These rules of contract construction dictate a single possible interpretation of this contract: the proposal submitted by TPS and accepted and executed by Triangle required TPS to remediate all of the contaminated soil on the property. Any other interpretation would be unwarranted under the circumstances surrounding the formation and execution of the contract and would allow the defendants to avoid their payment obligations simply because the amount of contaminated soil may have been greater than originally anticipated.
Triangle was required to turn over a clean property to its tenant. Triangle's site remediation supervisor Dunn, not TPS, determined the amount of contaminated soil on the property. Triangle executed the TPS contract (1) after receiving the Dunn report and recommendations approximating 1,800 tons of contaminated soil at the site and (2) during excavation while Dunn was making a final determination of the total tonnage of contaminated soil on the property. Under Florida law, which provides that "a unit price contract provides for payment of the actual amount work done . . . where the precise amounts needed are not known at the inception of the project," Phillips & Jordan, Inc. v. Dept. of Transp., 602 So. 2d 1310, 1313 (Fla. Dist. Ct. App. 1 1992), there is no question that TPS is entitled to be compensated for performing its contractual obligation to remediate all of the soil that Dunn determined was contaminated. TPS does not dispute that the parties intended the Pa. DER letter to be "incorporated" into the contract through Section 8.1 of the Agreement, but correctly identifies section 8.1 as incorporating the "standards for soil remediation" required by Pa. DER as TPS's warranty of its performance of its duties under the contract.
I am unpersuaded by defendants' reliance on Innkeeper's International, supra, which found that a contract could consist of a written agreement and related correspondence, as authority to impose a quantity term limitation based on the reference to "approximately 1,000 tons" in the Pa. DER letter incorporated by the contract. The written agreement in Innkeepers included a purposefully omitted term left open for future agreement. In this case, the executed proposal required TPS to remediate all of the soil that a third party, Dunn, determined to be contaminated. It strains any possible interpretation of section 8.1 and would defeat the entire purpose of the contract to say that the incorporation of the Pa. DER letter created a quantity term limitation on the amount of soil that TPS was to remediate.
B. All of the named defendants are liable to TPS for the outstanding invoice for soil remediation under its contract with Triangle.
Under Pennsylvania law, all general partners of a Pennsylvania limited partnership are liable for the debts and obligations of the partnership. 15 Pa. C.S.A. §§ 8327, 8533(b) (Purd. Supp. 1992).
Here, all three general partners of Triangle -- Buttzville, Rodin, and RK Triangle -- are to liable to TPS. Although the certificate of amendment substituting RK for Rodin as a general partner specifies that it is effective April 9, 1987, Triangle did not file the certificate of amendment with the Pennsylvania Department of State until May 29, 1991. Because a certificate of amendment becomes effective on the later of the effective amendment date specified on the certificate or the date the certificate was filed with the commonwealth, 15 Pa. C.S.A. § 8512(e) (Purd. Supp. 1992), Rodin was a general partner at the time that Triangle incurred the liability and, indeed, Rodin was the partner that executed the proposal on behalf of Triangle. RK is also liable to TPS even though it did not become a partner until May 29, 1991, because an incoming general partner is liable for all the debts of the partnership incurred prior to its admission as a partner, 15 Pa. C.S.A. § 8329 (Purd. Supp. 1992); however, RK's liability may be satisfied only out of the partnership property, (id.).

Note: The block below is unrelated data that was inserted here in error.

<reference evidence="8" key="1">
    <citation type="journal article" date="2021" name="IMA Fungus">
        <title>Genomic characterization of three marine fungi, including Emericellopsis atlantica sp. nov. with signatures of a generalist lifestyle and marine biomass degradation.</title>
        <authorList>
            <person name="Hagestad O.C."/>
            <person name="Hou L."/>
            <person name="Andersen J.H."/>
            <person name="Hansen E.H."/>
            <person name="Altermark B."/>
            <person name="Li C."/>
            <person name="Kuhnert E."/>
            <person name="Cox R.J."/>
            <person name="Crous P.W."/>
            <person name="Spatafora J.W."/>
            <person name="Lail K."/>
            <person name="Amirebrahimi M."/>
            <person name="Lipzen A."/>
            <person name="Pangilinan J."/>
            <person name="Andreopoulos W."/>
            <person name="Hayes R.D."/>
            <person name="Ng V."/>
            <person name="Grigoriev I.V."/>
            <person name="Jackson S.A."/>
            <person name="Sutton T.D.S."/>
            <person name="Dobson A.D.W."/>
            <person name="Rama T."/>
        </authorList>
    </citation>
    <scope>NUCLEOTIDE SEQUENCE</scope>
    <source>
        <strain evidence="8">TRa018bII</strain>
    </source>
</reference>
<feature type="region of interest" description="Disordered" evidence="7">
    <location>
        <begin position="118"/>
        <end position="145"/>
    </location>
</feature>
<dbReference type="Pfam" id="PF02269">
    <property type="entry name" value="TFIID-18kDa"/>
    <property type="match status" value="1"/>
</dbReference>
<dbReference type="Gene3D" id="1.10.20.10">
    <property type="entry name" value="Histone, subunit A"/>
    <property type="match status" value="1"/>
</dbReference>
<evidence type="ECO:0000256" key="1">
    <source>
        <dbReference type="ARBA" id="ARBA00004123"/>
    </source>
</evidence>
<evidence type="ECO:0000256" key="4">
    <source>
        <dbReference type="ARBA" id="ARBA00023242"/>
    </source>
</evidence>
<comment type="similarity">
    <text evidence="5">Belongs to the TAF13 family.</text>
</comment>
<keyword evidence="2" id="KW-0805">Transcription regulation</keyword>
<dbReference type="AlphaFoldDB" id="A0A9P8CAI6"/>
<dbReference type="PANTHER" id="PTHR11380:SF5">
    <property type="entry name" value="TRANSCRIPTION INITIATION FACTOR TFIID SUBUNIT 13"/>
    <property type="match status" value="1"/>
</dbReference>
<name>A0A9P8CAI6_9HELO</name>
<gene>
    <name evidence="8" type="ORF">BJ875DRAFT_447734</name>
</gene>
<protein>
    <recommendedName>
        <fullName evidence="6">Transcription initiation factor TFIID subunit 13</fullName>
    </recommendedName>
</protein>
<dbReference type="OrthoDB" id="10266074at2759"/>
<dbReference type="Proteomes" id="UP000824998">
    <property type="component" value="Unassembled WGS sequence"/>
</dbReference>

For the foregoing reasons, I will enter a verdict in favor of TPS and against defendants Rodin, RK, and Buttzville in the amount of $ 58,637.80. Pursuant to section 4.2 of the contract, TPS has a contractual right to pre-judgment interest and to costs of collection and reasonable attorneys' fees. Therefore, I will allow TPS ten (10) days from the date of the accompanying order to submit a motion and proposed order for pre-judgment interest, calculated to the date of the verdict, and for attorneys' fees along with supporting documentation and evidence of the reasonableness of the fee. Defendants shall have five (5) days after service of TPS's motion and proposed order to respond. An appropriate order follows.
ANITA B. BRODY, J.
EDITOR'S NOTE: The following court-provided text does not appear at this cite in 816 F. Supp. 345.
AND NOW, this 11th day of March, 1993, following adjudication of the merits on the record submitted by the parties, it is ORDERED that a verdict in the amount of $ 58,637.80 is entered in favor of plaintiff TPS Technologies, Inc. and against defendants Rodin Enterprises, Inc., RK Triangle Realty Four Inc., and Buttzville Corporation.
Plaintiff shall have ten (10) days from the date of this order to file a motion and proposed order for pre-judgment interest, calculated to the date of this verdict, and for reasonable attorneys' fees with supporting documentation and evidence of the reasonableness of the fee. Defendants shall have five (5) days after service to respond to said motion and proposed order.
ANITA B. BRODY, J.